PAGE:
The Washington Department of Health (WDOH) issues permits for commercial or industrial uses of reclaimed water. The Department of Ecology (Ecology) issues reclaimed water permits for land applications of reclaimed water. Ecology and WDOH are required to adopt a single set of standards, procedures, and guidelines for industrial and commercial uses and land applications of reclaimed water. In 2009 the Legislature enacted SSB 5504. The bill required Ecology and WDOH to determine by rule which agency will act as the lead agency for purposes of the reclaimed water code. The lead agency must refer all permit applications to the non-lead agency for review and consultation.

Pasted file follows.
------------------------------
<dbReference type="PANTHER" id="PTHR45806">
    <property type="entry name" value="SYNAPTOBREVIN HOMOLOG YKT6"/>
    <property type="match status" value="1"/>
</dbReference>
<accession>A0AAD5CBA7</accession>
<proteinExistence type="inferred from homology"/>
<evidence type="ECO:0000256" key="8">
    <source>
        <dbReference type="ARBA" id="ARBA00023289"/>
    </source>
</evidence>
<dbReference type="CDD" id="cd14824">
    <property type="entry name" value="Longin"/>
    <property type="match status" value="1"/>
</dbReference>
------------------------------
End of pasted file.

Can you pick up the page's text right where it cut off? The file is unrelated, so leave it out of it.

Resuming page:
Ecology may use permit fees for administration of the reclaimed water system permits. All plans, reports, and proposed methods of operation and maintenance must be approved by the lead agency before construction may begin. The lead agency must provide adequate public notice and opportunity for review and comment on all initial permit and renewal applications. The permitting decision is appealable in the manner established for the agency acting as the lead agency on that application.